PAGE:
Learnings from an unexpected loss in the family

loss in the family

The content on this website may contain affiliate links or sponsored content. This means we earn money from brands when readers click through, purchase, or sign up through certain links. Clicking the links won't result in any additional cost to you, but it will support our blog. Thanks!

Last year we tragically and unexpectedly lost a close family member, my father in law. As tough as it is for anyone to deal with a loss in the family, there are so many tasks that need to be done, logistically speaking, after someone passes away. Someone needs to make arrangements, update accounts and apply for necessary things. Dealing with these tasks on top of your own grief can be so overwhelming, we wanted to share some learnings from our experience.

Create a will, NOW

Even if you aren’t that old and don’t have much in the way of assets, I urge you to make a will. Canadians, you can check out Willful Wills ¬†or make arrangements with a lawyer to have one made. Save it somewhere safe, make sure someone you trust has a copy of it or knows where to find it. We made one last year and it was easy to do. The only tough part was finding two witnesses who were not in our wills to sign for us during Covid.

Clarify your final wishes

In addition to your will, ensure you have a document that dictates your end of life wishes, if not included in the will. Have this discussion with your partner so they know what you want in terms of DNR’s, organ donation, burial or cremation. These things are not always detailed in the will. Write it down and keep it with your will.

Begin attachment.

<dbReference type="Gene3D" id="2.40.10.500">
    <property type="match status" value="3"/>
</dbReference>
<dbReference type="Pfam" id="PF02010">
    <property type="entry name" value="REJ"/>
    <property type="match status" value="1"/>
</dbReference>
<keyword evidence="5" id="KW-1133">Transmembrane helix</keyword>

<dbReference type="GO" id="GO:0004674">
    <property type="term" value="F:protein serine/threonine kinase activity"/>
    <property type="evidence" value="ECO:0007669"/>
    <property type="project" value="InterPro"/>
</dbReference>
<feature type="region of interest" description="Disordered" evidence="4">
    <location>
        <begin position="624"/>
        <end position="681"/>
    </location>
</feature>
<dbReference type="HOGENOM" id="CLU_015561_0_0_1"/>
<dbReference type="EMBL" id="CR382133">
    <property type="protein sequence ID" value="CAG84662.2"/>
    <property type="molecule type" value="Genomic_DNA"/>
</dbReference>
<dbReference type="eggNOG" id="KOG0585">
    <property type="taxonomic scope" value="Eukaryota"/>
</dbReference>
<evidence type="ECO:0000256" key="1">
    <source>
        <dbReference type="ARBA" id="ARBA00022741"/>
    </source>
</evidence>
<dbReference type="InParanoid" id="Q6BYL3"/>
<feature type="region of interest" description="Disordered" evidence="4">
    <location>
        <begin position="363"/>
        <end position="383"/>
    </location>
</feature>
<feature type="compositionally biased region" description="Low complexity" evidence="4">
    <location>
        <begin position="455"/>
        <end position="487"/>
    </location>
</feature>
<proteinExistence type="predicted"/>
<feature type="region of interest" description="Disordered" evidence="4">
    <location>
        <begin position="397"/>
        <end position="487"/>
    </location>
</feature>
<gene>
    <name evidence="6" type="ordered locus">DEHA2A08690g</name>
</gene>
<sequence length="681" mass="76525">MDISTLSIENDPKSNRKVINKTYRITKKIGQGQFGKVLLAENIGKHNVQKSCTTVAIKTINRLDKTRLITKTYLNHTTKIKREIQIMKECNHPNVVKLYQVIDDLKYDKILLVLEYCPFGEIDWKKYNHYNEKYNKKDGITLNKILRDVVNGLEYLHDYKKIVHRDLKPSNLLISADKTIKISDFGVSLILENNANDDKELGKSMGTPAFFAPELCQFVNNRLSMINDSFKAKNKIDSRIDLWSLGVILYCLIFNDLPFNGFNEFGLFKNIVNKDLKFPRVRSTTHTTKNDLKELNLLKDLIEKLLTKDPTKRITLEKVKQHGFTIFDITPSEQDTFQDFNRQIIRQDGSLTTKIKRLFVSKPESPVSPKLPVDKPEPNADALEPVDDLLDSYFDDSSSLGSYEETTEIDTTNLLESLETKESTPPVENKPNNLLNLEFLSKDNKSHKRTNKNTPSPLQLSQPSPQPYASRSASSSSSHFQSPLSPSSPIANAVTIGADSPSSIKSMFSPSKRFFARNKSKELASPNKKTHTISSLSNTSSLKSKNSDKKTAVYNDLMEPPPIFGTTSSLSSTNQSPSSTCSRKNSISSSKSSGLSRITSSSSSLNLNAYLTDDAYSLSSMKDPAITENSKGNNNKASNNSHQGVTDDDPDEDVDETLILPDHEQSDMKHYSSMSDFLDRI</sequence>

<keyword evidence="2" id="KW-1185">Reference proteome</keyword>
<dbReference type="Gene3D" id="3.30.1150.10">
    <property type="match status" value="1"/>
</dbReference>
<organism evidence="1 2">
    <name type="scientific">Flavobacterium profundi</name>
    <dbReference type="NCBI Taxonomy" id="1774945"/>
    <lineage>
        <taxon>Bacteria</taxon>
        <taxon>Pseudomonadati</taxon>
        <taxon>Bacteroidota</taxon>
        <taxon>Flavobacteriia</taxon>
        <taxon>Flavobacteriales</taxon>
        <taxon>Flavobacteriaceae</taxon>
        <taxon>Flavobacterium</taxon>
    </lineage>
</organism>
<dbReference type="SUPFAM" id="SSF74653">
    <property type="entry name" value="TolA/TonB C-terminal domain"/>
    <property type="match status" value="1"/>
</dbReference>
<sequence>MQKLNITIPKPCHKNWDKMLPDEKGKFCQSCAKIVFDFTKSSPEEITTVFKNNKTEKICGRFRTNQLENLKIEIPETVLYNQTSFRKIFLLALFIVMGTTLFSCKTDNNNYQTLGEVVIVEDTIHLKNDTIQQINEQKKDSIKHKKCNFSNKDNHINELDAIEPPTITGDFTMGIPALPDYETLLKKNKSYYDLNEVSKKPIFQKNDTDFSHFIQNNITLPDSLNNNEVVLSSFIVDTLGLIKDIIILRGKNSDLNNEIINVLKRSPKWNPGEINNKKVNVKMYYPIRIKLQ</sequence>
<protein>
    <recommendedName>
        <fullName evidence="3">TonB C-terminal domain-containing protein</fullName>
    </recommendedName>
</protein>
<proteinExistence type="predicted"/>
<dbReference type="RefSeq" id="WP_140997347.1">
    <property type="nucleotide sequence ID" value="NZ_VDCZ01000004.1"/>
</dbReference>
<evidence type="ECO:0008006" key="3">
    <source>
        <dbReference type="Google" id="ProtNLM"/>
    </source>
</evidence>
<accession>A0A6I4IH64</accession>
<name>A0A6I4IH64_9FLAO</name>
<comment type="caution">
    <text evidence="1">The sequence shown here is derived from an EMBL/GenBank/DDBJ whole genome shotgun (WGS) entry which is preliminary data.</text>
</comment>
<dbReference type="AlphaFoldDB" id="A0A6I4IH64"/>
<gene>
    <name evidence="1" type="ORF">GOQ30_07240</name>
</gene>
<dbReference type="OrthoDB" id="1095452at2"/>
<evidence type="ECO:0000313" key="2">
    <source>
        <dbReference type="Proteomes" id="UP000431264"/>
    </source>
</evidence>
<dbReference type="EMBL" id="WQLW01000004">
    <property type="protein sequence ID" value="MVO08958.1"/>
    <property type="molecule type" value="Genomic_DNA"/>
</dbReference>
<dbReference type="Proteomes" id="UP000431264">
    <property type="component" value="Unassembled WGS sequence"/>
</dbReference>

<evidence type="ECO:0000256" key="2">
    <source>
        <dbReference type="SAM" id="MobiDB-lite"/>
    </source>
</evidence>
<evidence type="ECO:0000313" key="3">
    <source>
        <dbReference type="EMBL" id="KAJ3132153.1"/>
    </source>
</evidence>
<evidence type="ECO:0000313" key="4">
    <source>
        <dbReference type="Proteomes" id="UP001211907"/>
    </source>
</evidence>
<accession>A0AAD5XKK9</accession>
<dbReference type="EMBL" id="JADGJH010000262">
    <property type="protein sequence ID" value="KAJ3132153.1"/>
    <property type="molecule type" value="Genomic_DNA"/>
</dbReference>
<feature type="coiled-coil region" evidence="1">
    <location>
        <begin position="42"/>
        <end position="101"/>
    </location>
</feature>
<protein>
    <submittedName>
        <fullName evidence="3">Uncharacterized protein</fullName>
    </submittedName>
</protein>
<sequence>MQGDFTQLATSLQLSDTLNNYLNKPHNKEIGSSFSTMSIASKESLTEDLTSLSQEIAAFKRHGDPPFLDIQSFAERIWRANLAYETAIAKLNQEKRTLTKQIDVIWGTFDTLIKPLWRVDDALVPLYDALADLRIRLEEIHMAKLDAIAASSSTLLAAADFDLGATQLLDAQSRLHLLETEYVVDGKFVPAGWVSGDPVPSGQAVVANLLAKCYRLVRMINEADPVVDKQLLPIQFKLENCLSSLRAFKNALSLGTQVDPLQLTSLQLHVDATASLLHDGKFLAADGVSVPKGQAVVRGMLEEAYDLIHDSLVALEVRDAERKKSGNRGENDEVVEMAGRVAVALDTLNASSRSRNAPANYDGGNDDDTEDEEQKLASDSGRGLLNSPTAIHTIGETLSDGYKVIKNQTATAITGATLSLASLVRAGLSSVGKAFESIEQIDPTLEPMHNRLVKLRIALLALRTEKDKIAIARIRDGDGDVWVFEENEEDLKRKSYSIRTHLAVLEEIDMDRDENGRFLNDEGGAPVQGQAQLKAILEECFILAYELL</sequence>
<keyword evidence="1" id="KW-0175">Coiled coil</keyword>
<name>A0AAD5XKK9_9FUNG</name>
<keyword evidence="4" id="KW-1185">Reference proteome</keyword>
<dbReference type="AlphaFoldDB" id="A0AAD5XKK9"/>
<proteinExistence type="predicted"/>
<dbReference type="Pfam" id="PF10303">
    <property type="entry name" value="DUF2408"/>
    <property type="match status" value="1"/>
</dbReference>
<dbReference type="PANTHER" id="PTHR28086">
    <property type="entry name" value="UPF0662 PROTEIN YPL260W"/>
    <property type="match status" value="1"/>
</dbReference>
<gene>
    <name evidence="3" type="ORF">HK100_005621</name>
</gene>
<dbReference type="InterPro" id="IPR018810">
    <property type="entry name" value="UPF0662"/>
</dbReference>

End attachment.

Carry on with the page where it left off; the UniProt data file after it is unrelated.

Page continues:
Save for funeral costs now

When you turn 50 or older, consider setting up savings for your own funeral costs. Yes this sounds morbid, but if you didn’t plan for it, the cost falls on your partner or family. This can be a huge burden for family members to bear financially. Funeral arrangements and cemetery plots can cost you tens of thousands of dollars,

Share all financial information

Even if one family member pays all the bills, make sure both peoples names are on the accounts. It is important that the account information, as well as logins and passwords is saved in a safe place that both parties know about. Not only cable, hydro, water etc.. This goes for home ownership, mortgages and cars as well.

Update Beneficiaries

Make sure all your beneficiary information is up to date on any investment/bank accounts, pensions, life insurance, etc. Update with any work provided insurance, and personally held policies. Ensure your pension or benefits will be paid out to the correct person according to your wishes. If you have death benefits of any kind – lay out what is included and keep it in that same place as all your bill information. A grieving partner will not know where to find this information otherwise.

Have Emergency Savings

All this leads again to importance of having an emergency fund, so you don’t have to go into debt for something unexpected. It is so important to have open and frank conversations about these really important topics. Finances, end of life wishes and debt may be hard to discuss, but its necessary.

Hoping none of you have to go through such unexpected loss in the family, but please take my advice and you will be prepared should anything occur.

Find more posts like this one in the Finance and Investing section of the blog.

1 thought on “Learnings from an unexpected loss in the family

Leave a Reply

Your email address will not be published. Required fields are marked *